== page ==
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  5. "Arbh aisteoir í?"

"Arbh aisteoir í?"

Translation:Was she an actor?

May 13, 2015

18 Comments


https://www.duolingo.com/profile/kjsoda

Why is it "Arbh aisteoir i" and not "Ar aisteoir i?"


https://www.duolingo.com/profile/galaxyrocker

Because it starts with a vowel, ar becomes arbh


https://www.duolingo.com/profile/John787925

I've previously seen arbh transcribed as /ərv/ but here she seems to be pronouncing two syllables, /ɑrəv/ - is this a dialectal thing or is one of those just incorrect?


https://www.duolingo.com/profile/19O492554

The speaker is correct - Irish speakers pronounce an "epenthetic vowel" between certain consonant pairs that is not written. This habit persists in the English spoken in Ireland, where "film" is pronounced "fillum" and the name Colm is quite common, pronounced "Colum".

Common examples of this in Irish are gorm, ainm, dorcha


https://www.duolingo.com/profile/Gregory743155

Speaker says /ərəv/ - but thanks for highlighting the pronunciation of the word.


https://www.duolingo.com/profile/Jeffrey_Siothrun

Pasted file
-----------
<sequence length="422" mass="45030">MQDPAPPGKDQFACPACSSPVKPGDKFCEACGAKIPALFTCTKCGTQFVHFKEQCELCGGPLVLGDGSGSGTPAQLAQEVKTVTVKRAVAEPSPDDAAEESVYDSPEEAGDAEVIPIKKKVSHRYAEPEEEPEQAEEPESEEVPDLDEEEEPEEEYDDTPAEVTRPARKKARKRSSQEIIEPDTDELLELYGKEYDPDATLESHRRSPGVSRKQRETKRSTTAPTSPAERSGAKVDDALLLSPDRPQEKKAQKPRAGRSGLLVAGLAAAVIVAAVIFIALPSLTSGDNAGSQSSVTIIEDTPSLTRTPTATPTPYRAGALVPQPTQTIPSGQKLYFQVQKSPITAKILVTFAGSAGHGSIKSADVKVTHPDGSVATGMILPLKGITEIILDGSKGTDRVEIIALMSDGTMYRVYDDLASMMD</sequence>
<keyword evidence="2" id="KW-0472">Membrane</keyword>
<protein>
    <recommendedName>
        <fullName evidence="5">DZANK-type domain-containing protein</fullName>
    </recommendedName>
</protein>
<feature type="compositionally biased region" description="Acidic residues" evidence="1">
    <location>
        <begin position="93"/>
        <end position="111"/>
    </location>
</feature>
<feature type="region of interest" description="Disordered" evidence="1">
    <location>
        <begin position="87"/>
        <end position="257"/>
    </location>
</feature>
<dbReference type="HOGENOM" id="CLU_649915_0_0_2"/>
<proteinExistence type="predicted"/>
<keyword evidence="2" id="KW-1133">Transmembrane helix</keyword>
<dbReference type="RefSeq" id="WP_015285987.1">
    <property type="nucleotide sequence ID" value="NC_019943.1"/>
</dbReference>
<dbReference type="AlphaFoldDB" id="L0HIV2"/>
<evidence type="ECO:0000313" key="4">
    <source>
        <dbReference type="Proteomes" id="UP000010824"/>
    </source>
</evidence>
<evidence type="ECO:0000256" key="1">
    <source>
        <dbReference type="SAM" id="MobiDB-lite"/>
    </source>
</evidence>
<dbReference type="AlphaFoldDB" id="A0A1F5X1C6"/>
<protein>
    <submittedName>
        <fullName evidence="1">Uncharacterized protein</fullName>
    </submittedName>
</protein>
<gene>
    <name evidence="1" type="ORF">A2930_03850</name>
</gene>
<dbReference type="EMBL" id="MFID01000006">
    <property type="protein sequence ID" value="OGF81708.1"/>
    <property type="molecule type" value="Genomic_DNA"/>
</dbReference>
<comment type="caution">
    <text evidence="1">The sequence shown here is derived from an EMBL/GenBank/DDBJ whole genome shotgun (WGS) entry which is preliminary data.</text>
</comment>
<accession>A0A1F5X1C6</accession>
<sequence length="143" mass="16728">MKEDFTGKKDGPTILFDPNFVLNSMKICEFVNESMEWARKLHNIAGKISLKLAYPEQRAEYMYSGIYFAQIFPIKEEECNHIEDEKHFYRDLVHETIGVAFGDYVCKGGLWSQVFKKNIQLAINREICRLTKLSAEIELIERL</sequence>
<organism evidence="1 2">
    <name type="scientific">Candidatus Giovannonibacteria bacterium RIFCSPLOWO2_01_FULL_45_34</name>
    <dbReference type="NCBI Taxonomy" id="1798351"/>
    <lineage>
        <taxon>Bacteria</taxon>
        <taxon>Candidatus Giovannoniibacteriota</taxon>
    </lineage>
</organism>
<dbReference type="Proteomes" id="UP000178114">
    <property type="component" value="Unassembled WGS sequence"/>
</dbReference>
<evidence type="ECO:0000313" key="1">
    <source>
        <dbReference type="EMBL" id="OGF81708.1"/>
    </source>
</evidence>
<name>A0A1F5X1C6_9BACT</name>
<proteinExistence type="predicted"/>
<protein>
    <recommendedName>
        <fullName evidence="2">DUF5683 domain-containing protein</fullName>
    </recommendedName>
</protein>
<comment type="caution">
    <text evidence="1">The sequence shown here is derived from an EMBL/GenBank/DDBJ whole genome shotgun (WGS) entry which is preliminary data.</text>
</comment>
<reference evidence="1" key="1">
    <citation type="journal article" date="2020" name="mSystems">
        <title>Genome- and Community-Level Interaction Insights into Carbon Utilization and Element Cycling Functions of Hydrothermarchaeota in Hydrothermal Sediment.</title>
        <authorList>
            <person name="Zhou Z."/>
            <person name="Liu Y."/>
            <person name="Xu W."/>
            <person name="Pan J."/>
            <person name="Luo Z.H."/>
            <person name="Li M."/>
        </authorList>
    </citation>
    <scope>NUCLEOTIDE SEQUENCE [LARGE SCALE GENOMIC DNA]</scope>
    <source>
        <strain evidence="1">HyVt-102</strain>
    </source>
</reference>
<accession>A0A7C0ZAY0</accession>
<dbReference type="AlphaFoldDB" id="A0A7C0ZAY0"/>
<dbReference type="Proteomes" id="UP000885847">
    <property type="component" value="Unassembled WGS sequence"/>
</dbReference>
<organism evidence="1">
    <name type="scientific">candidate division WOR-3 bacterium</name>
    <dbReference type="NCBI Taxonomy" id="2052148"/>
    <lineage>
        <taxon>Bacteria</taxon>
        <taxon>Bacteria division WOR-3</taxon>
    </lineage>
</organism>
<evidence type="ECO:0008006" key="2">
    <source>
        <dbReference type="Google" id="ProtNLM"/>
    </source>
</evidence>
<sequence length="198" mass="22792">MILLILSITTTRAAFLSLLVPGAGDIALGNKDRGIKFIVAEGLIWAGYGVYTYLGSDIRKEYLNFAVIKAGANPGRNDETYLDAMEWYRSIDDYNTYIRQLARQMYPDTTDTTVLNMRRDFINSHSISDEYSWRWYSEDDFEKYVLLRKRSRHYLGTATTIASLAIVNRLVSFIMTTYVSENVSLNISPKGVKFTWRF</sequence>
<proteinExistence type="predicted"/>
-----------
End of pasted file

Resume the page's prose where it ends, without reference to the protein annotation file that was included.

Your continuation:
Would "Ba aisteoir í?" also have worked to ask "Was she an actor?"


https://www.duolingo.com/profile/19O492554

"B'aisteoir í" isn't a question, even if you stick a question mark on the end.


https://www.duolingo.com/profile/Jeffrey_Siothrun

Ok, thanks. Is this a case of an implied copula then?


https://www.duolingo.com/profile/19O492554

There isn't anything implied - "ba" is the past and conditional form of "is" and "ar/arbh" is the past and conditional form of the interrogative copula "an".


https://www.duolingo.com/profile/KittDunne

Interesting , the pronunciation distinction between 'an raibh' and 'arbh'.


https://www.duolingo.com/profile/19O492554

Not if you're used to the Munster pronunciation of raibh :-)


https://www.duolingo.com/profile/ShaneGanno3

Is Arbh shorthand of Ar raibh?


https://www.duolingo.com/profile/19O492554

No, it is not short for ar raibh. arbh is a form of the copula used before a vowel sound.


https://www.duolingo.com/profile/AodhanAthdearg

"actor" is the English masculine noun and "actress" is the feminine form


https://www.duolingo.com/profile/kjsoda

Well, actually, I think both usages are correct. The term "actor" can be used as a gender-neutral noun. See, for example, this discussion and the links therein: http://english.stackexchange.com/questions/3349/female-actor-or-actress


https://www.duolingo.com/profile/AaronYoung7

Actor is gender neutral but actress is specifically feminine, most women prefer to be called actors rather than actresses if they have an opinion on the subject.

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